Linear Spring Motors

An example of a biological motor, the spasmoneme spring, is shown in Figure

This system, first observed by the famous microscopist Leeuwenhoek in 1676, has a large literature. When extended, the spring may be mm in length. When exposed to calcium, which neutralizes the net negative charge in the extended state, the stalk contracts in a few ms to 40% of its length, at velocities approaching 8 cm/s.

Figure 3.1 Spasmoneme spring. (A). The spasmoneme in Vorticella in its fully extended (left), fully contracted (middle), and partly extended (right) states [6]. (B). The extended spring state (left) consists of aligned filaments held apart by negative charges (dots). On the right, with plus and minus charges (dots) equally likely, the stalk collapses to a rubber-like state

In consideration of the viscous drag forces that are involved, as described in Chapter 2, noting that the diameter of the head is as much as 50 (im, the force of contraction is estimated to be on the order of lOnN, and the power is of order 100 pW.

As sketched in Figure 3.1 (B), the stalk is modeled [6] to consist of a bundle of filaments, each about 2 nm in diameter, which are roughly aligned but only weakly cross-linked. The extended structure is net negatively charged, forced into this extended state simply by Coulombic repulsion within the linear constraint of the filament bundle. Many further subtleties of this situation are known, including a helical aspect, so that the spasmoneme rotates as it contracts.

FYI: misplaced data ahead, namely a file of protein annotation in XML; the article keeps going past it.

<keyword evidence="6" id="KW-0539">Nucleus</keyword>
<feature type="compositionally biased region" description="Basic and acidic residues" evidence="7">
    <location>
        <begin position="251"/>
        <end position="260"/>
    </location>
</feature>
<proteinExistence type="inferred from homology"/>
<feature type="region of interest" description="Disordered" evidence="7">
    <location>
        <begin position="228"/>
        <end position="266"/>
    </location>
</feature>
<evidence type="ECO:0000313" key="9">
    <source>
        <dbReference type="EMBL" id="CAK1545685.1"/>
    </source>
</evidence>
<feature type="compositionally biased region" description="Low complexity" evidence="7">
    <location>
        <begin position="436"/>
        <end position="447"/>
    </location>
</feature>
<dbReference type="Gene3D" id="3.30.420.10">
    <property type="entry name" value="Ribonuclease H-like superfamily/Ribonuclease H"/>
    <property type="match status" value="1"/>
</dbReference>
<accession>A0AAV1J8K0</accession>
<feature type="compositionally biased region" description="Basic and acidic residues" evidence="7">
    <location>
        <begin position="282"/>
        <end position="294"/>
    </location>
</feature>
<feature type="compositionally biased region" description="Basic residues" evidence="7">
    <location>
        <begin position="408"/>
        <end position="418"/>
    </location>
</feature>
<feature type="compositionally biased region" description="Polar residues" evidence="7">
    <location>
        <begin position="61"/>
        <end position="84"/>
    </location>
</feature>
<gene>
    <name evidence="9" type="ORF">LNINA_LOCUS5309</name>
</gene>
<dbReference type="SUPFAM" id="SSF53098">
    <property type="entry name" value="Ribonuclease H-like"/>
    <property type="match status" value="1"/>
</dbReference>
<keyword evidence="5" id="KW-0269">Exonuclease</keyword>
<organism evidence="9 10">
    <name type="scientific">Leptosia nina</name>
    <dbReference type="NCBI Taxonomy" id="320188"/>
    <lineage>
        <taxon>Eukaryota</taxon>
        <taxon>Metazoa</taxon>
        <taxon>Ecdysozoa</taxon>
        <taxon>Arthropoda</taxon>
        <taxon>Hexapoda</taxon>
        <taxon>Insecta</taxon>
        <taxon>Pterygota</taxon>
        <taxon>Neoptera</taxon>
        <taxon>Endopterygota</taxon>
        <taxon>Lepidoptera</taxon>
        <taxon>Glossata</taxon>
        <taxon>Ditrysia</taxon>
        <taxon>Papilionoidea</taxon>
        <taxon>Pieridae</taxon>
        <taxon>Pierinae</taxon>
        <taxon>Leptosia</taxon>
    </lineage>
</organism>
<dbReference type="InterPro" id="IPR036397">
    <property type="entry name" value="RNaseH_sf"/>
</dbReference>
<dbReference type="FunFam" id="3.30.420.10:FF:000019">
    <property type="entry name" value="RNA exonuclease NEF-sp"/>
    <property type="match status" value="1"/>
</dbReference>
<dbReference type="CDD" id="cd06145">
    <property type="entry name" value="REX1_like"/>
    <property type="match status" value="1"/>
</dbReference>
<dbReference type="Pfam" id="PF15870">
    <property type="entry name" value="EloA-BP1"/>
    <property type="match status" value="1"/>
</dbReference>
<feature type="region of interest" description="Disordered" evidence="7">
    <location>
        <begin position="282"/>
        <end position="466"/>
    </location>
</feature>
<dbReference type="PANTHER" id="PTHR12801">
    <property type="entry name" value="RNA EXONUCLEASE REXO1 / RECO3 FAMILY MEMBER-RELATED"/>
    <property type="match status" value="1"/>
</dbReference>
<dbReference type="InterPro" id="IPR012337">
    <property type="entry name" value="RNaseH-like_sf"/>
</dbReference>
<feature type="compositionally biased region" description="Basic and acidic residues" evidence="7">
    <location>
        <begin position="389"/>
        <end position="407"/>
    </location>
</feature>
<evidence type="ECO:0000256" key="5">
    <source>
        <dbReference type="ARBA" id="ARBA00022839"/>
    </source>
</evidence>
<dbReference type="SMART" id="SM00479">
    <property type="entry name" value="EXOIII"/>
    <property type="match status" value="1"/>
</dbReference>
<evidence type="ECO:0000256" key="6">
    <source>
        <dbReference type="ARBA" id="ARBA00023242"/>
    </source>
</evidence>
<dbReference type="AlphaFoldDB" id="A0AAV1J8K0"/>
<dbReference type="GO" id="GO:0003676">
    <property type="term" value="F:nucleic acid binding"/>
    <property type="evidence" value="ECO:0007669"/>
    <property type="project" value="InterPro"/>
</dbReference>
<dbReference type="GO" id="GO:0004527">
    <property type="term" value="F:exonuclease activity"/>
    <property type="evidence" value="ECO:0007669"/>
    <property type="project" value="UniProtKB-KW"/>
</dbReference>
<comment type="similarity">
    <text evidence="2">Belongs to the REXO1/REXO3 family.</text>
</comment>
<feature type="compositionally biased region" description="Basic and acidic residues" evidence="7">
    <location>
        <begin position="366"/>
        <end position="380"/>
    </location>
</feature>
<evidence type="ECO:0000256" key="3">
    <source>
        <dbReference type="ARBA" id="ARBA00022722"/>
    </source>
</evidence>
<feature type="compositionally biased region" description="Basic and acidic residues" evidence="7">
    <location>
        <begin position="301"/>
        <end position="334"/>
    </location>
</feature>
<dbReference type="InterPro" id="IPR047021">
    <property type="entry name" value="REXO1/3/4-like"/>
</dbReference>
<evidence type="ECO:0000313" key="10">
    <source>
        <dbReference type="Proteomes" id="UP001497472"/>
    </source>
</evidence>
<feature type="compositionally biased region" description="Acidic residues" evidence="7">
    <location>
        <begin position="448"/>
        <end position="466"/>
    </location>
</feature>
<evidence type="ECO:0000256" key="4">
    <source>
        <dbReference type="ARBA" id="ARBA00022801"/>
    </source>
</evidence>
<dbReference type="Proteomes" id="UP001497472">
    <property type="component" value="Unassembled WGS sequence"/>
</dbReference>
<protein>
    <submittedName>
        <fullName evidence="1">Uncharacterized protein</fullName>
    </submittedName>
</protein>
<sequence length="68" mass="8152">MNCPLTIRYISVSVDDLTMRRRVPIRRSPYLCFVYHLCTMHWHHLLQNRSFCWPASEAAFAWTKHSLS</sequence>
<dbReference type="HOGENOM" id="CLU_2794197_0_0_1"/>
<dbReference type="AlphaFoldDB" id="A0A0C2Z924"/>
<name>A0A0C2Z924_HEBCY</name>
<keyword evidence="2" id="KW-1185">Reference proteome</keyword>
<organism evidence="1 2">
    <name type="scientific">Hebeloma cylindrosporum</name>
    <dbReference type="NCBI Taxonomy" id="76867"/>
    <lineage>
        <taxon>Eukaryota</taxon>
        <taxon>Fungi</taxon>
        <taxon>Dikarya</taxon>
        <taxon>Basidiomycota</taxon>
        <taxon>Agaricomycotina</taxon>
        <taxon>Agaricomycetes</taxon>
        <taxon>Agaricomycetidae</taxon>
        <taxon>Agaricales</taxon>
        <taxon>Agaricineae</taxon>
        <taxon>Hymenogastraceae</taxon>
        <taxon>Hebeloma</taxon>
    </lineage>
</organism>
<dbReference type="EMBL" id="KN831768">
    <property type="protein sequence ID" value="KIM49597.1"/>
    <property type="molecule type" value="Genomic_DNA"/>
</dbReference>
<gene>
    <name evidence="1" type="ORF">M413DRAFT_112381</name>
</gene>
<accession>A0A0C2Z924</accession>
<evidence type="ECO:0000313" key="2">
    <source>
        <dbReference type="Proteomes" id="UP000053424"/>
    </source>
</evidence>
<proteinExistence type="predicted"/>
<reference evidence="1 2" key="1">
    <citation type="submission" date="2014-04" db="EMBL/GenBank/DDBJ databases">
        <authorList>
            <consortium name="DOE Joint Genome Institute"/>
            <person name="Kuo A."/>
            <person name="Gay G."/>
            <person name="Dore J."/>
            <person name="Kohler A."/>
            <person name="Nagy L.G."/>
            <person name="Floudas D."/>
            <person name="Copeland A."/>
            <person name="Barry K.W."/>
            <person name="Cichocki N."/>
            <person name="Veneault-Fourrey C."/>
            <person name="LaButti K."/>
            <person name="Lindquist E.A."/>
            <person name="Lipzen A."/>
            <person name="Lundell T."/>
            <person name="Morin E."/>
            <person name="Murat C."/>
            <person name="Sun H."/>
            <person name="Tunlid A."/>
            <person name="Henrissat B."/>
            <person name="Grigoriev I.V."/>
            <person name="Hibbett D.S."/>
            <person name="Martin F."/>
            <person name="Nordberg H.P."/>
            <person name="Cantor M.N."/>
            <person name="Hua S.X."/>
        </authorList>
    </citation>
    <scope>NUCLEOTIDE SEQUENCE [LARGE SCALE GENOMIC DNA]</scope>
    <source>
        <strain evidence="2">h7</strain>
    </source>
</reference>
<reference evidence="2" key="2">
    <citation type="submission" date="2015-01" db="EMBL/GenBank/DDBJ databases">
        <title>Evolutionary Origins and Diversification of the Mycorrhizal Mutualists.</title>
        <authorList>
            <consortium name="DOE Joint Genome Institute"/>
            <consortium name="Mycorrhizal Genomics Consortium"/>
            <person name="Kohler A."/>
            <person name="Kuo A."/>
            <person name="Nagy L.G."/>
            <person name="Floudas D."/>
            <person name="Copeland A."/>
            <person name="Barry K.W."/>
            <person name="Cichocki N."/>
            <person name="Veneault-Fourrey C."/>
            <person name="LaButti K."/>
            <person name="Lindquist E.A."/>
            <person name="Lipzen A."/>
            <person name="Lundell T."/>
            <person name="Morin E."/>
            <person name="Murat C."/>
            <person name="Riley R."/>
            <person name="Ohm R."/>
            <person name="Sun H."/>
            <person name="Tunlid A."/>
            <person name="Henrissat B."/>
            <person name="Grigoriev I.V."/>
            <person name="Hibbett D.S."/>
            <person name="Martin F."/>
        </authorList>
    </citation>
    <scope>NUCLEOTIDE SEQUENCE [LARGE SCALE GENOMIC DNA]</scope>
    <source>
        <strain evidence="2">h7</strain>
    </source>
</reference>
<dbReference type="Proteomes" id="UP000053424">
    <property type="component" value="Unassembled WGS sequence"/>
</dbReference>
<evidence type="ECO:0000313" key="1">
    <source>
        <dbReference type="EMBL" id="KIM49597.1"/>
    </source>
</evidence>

A somewhat similar spring motor is believed to operate in sperm cells exemplified by the horseshoe crab Limulus polyphemus in which a 60 [im finger, called the "acrosomal process", extends quickly across a jelly-like barrier to accomplish fertilization of egg plasma. Again, the extension motion seems clearly to be the result of Coulombic repulsion, as the ionic charge in the system is changed. There seems to be an opportunity to reanalyze some of this careful and extensive literature in more simple electrostatic terms.

The microbiological literature scarcely contains mention of electrostatic forces, yet these must be the essential origin of motions in bio-molecular motors, from a perhaps naive, but unavoidably basic point of view. (Magnetic forces are certainly to be excluded, in the context of motors, but not in the context of sensors, as we will see below.)

Interdisciplinary approaches involving applied physicists familiar with semiconductor charge layers, screened electrostatic forces, etc., working with biologists, are likely to be very productive.

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